Mike Hayward and Nathan Taylor-Allkins, Criminal and Regulatory compliance solicitors from Woodfines in Milton Keynes, provide an insight into common myths surrounding working in a life of crime:
The popularity of crime dramas on TV appears to be as high as ever with a wealth of UK and US-based crime programmes available on demand on a range of viewing platforms. Whilst they make for gripping watching, the reality of being accused of a crime and involved in the criminal justice system in England and Wales is normally a very different and far less comfortable experience.
Many people will have heard on the news the dire state the criminal justice system is currently in, with huge backlogs in cases in both the Magistrates and Crown Courts, leaving witnesses and victims, and, of course, defendants waiting years for their cases to be heard.
If you have ever faced an interview under caution conducted by the Police, Health and Safety Executive, Local Authority Enforcement, HMRC or Financial Conduct Authority (to name but a few), you will have heard these immortal words:
“You do not have to say anything. But it may harm your defence if you do not mention when questioned something which you later rely on in court. Anything you do say may be given in evidence.”
That will never happen to me, I hear you say. But as solicitors specialising in supporting businesses and people facing any form of regulatory or criminal investigation, we know that people from all walks of life and professions find themselves being interviewed under caution. This can be a traumatic experience for anyone who is not conditioned to the world of criminal law.
We support a full range of clients who are invited to interview on a voluntary basis or having been arrested, and undertake this role with the discretion it deserves. It is common for us to be instructed post-interview when it is difficult to unpick what may have been inadvertently stated in interview or misrepresented under the pressure that is faced. Whilst we can supply statements to the enforcement body, we always urge people to seek support for the actual interview itself. Early intervention is key and maximises the opportunity to advance a defence, mitigate or challenge the facts.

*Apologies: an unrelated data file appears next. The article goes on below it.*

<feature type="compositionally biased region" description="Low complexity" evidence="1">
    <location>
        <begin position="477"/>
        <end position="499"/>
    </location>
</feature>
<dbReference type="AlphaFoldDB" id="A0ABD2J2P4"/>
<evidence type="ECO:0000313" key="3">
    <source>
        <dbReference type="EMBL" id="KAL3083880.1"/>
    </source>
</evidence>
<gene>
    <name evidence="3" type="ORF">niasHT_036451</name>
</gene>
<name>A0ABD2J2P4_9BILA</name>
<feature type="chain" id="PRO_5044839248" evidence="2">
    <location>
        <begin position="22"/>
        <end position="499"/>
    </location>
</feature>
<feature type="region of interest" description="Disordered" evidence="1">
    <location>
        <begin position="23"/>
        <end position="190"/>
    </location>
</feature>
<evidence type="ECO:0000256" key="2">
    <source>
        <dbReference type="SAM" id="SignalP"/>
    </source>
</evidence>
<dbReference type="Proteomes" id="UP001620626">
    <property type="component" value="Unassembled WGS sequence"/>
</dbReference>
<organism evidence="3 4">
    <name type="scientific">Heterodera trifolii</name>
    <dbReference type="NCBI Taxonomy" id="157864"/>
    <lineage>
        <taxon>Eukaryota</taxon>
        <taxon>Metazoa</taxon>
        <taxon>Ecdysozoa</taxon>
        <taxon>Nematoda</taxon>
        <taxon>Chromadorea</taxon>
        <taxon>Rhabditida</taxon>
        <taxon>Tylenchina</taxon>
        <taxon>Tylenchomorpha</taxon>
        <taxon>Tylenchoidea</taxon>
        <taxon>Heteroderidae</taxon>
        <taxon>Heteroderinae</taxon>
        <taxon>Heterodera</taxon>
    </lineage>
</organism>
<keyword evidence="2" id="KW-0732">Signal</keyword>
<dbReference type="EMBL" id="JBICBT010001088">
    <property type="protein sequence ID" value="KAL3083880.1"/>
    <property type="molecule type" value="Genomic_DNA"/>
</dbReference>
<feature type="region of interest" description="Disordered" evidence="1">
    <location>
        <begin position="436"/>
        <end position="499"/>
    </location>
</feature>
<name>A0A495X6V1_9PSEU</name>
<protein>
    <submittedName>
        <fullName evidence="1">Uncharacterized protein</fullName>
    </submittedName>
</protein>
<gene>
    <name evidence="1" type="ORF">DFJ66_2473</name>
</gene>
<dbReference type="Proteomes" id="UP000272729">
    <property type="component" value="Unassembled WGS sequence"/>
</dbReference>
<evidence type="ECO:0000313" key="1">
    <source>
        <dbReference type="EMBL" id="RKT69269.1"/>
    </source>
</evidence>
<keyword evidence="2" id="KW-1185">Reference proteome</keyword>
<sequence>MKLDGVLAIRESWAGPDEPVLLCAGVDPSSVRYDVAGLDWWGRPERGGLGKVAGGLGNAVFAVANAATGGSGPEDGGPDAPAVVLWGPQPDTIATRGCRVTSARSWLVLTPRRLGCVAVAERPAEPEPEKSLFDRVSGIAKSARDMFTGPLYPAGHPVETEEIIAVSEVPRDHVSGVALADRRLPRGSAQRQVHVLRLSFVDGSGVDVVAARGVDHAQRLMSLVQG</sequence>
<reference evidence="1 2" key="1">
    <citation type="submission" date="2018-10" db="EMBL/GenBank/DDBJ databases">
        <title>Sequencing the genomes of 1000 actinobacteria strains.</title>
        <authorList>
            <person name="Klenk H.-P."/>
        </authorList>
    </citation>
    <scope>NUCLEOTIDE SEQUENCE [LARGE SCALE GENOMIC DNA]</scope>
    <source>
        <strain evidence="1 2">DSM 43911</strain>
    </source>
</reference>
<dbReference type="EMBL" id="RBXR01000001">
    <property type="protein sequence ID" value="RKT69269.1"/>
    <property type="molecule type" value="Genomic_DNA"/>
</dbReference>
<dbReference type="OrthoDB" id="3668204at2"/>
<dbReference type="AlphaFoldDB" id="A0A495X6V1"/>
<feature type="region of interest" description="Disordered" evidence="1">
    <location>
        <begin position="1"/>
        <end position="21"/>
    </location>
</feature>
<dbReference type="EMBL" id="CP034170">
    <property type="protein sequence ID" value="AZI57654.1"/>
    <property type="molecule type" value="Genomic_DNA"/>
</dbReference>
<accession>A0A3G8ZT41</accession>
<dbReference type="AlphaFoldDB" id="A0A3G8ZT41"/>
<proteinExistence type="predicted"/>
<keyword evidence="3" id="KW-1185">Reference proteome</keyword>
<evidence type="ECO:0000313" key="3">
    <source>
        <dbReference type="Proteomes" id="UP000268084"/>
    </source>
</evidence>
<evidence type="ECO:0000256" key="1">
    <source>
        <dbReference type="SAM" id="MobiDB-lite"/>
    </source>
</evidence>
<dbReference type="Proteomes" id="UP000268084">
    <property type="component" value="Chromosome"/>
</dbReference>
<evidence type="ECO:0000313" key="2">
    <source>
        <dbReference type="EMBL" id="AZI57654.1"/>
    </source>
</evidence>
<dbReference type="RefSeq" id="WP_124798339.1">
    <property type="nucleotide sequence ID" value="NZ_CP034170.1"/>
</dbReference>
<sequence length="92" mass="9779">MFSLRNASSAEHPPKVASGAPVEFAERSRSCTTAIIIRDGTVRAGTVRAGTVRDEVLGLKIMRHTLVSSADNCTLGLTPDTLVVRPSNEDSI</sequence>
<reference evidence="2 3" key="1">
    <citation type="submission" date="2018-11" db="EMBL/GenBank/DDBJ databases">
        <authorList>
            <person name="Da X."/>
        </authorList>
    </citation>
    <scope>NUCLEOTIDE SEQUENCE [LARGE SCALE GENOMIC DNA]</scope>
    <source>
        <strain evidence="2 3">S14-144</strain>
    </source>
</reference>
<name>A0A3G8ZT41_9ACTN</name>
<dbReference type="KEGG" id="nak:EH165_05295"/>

We hear a lot that ‘asking for a solicitor at the police station will make me look guilty’ or ‘I haven’t done anything wrong so why would I need a solicitor?’. There is also a common misconception that solicitors just advise their clients to say the well-known phrase ‘No comment’. This just simply isn’t the case.
It is important to view a call to an interview as a meeting in which you need to:
- establish the facts
- ensure you have ‘equality of arms’ (knowledge of the law and legal process remit)
- ensure you make informed decisions at all stages as to what you should say and when you should say it.
Above all, having a lawyer is not about seeking to ‘get off’ an allegation but to ensure your case is advanced clearly and cautiously to ensure your account is understood. After all, the record of interview will be used in any decision as to what, if any, action is to be taken, or will be referred to in court.
Often, an enforcement officer will have spent considerable time investigating an incident or regulatory breach. They have the alleged evidence, an interview plan and are often double crewed, so to speak, in interview. It is perfectly legal and acceptable to have your own support. In fact, it is a sign of the allegation being taken responsibly – whether it is an accusation against you in your personal capacity or on behalf of a company.
If you require assistance from our Crime and Regulatory team, contact us at firstname.lastname@example.org or call 01908 202150